Gerry Canavan

the smartest kid on earth

Posts Tagged ‘The State

Infinite Sunday Infinite Reading

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* From last week, a rare “actual content” post: White Male Critic Asks Why If Wonder Woman Is Really So Great Why Didn’t She Prevent the Holocaust.

* Princess Buttercup Became the Warrior General Who Trained Wonder Woman, All Dreams Are Now Viable. The Strange, Complicated, Feminist History of Wonder Woman’s Origin Story. Who mourns for the space kangaroos? I’m Pretty Sure Steve Trevor Lied About His Dick Size in Wonder Woman. Classic DC.

* Black Panther next! Everything We Learned From the Black Panther Teaser Trailer.

Why you should go to the Octavia Butler sci-fi conference at the Huntington. I’ll be there!

Bob Dylan Delivers His Nobel Prize Lecture, Just in Time.

* Scenes from the class struggle at Evergreen.

* Evergreen headlines: Humanities Majors Drop.

Eight reasons why universities can’t be the primary site of left organizing.

* Academics at UNC want to know what was wrong with plans for a class dealing with athletics scandals, including one at Chapel Hill.

UWSP student asks court to force poetry professor to give her an A.

The Poverty of Entrepreneurship: The Silicon Valley Theory of History.

* Fifty years of One Hundred Years of Solitude. No Magic, No Metaphor.

* Apple’s new HQ is a retrograde, literally inward-looking building with contempt for the city where it lives and cities in general.

* Corbynmania! How Labour Did It. Why Corbyn Won. Theresa May’s desperation could undo peace in Northern Ireland.

* Excerpts from James Comey’s Opening Statement to the Senate Intelligence Committee or from Kazuo Ishiguro’s The Remains of the Day? The Comey testimony was riveting reality TV. I asked 6 legal experts if Trump obstructed justice. Here’s what they told me. Trump Can Commit All the High Crimes He Wants. Republicans Aren’t Going to Impeach Him. How Donald Trump Shifted Kids-Cancer Charity Money into His Business. Trump’s DOJ says Trump can still get paid. Our A.I. President. A Noun, a Verb, and Vladimir Putin. All this and Trumpcare isn’t even dead. What Will Happen to Us? Four Cartoonists on A Life Without the Affordable Care Act.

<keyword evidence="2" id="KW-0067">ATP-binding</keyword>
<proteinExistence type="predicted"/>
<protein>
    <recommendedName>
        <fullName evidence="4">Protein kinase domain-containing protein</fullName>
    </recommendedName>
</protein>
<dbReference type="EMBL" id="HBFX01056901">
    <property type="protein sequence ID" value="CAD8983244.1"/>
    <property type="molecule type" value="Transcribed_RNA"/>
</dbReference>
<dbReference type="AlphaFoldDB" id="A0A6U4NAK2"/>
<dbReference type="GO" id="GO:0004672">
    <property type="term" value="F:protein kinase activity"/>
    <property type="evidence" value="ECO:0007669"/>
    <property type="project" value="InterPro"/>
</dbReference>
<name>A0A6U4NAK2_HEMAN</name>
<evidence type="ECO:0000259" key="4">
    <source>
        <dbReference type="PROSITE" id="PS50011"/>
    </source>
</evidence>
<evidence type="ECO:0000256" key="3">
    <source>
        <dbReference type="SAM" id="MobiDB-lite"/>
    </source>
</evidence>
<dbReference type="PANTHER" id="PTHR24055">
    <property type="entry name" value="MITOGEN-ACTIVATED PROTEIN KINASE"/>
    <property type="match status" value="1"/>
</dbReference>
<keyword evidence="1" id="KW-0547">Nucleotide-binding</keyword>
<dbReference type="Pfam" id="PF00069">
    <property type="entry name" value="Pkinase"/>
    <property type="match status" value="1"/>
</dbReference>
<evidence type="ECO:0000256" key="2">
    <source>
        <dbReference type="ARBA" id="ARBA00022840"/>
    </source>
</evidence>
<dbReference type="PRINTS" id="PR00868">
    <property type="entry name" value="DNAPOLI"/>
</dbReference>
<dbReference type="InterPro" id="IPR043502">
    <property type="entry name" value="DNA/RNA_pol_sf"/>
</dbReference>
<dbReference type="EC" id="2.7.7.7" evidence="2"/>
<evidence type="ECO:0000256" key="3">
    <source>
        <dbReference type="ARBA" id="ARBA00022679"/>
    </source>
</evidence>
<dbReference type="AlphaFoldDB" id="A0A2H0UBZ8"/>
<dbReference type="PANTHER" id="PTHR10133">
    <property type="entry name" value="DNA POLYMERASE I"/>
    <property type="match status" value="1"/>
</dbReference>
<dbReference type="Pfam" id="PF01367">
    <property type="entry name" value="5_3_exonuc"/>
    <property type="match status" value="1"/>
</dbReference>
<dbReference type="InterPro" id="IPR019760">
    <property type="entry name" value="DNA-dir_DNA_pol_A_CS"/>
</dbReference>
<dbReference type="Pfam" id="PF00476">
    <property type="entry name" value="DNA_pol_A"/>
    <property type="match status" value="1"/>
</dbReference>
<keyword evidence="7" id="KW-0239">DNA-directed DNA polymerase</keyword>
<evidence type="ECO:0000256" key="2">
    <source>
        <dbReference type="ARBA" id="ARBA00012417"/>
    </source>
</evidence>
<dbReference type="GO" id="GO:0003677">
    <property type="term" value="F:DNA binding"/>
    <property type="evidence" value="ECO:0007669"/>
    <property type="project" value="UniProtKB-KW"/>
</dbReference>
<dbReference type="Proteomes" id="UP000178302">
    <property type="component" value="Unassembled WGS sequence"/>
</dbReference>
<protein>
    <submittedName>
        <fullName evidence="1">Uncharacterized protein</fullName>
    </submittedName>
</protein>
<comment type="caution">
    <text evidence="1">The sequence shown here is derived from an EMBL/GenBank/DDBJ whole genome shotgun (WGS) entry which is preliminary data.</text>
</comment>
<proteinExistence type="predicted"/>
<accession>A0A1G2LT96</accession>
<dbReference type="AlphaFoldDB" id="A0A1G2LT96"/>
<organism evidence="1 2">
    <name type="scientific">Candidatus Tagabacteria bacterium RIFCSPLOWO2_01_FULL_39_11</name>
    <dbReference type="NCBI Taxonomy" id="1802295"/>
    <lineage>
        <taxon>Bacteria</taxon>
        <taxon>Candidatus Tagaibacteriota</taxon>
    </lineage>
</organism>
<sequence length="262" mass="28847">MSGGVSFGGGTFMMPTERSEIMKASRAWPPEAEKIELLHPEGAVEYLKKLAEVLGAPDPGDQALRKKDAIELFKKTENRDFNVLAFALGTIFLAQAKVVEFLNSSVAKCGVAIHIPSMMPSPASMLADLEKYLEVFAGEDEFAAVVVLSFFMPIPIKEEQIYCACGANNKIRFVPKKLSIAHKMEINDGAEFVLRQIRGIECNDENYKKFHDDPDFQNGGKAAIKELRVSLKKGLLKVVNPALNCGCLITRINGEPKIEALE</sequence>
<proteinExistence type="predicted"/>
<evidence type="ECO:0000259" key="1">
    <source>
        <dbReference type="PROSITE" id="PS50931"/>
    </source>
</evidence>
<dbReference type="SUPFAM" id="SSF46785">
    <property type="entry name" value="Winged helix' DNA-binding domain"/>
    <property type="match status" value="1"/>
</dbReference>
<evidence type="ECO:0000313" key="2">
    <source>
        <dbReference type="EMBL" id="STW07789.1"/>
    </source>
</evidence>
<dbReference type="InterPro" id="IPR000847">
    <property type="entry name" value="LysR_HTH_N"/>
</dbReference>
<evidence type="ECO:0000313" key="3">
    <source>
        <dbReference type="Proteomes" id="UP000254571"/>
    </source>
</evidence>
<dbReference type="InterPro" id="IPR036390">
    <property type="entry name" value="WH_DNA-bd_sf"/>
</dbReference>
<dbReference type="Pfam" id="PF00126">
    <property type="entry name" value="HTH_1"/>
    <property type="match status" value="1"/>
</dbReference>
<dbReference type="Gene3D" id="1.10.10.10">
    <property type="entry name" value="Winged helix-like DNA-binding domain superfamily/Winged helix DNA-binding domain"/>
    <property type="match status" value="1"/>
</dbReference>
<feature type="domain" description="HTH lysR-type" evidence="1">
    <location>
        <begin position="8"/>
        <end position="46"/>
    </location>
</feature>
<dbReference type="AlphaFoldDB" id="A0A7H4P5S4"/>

Reporter Covering Inauguration Protests Now Faces 75 Years in Prison.

* I think we may have had the Russians all wrong.

* Noam Chomsky explains the twentieth century.

What if Your Cellphone Data Can Reveal Whether You Have Alzheimer’s?

* What’s really warming the world?

* Candidate opposing Steve King drops out of race citing death threats and a possible inability to get health insurance. America!

* Twilight of the comics direct market.

Before I go: A mother’s hopeful words about life in its waning moments.

The toddler survived with some scar tissue—but not everyone who gets Powassan, POW for short, is so lucky. With no treatment available, half of all people who contract the virus suffer permanent brain damage; 10 percent die. And while POW is nowhere near as prevalent as that other tick-borne summer scourge—Lyme—it is starting to show up more often.

People tend to avoid sick people, even if they don’t consciously now that they are sick, according to a new study published in PNAS.

* The addicts next door. Drug Deaths in America Are Rising Faster Than Ever. In one year, drug overdoses killed more Americans than the entire Vietnam War did. The last words of a ‘heroin junkie’: There seems to be no escape.

* Not only will this happen in your lifetime — this tweet has accelerated the process.

* Shock finding: Tax evasion is shockingly prevalent among the very rich.

* On dying alone.

On Aug. 15, 1977 at 10:16 p.m. ET Ohio State University’s Big Ear radio telescope detected a curious signal from deep space. Nearly 40 years later, we finally know what caused it and, sadly, it’s not aliens.

* Donald/Donald. Don’t stop till you find the panda. How to succeed. Now my story can be told. Should we be concerned about that? What’s the problem with Florida? Can I interest you in a war on non-transport accidents? If you want a vision of the future. The state is that human community that (successfully) claims the monopoly of the legitimate use of physical force within a given territory. Zoos.

* In tiny Townville, S.C., first-graders are haunted by what they survived — and lost — on a school playground. Gut-wrenching.

How Bostonians Defeated the Olympics.

White supremacists love Vikings. But they’ve got history all wrong.

* The Myth of General Lee.

* Peanuts and the Civil Rights Movement.

‘Life or death for black travelers’: How fear led to ‘The Negro Motorist Green-Book.’

* For the first time ever, a video game has qualified for an Academy Award.

* When David Fincher nearly directed a Star Wars sequel trilogy.

I always thought of Star Wars as the story of two slaves [C-3PO and R2-D2] who go from owner to owner, witnessing their masters’ folly, the ultimate folly of man…

How Wookieepedia Tackles the Insanely Difficult Task of Chronicling the Entire Star Wars Universe.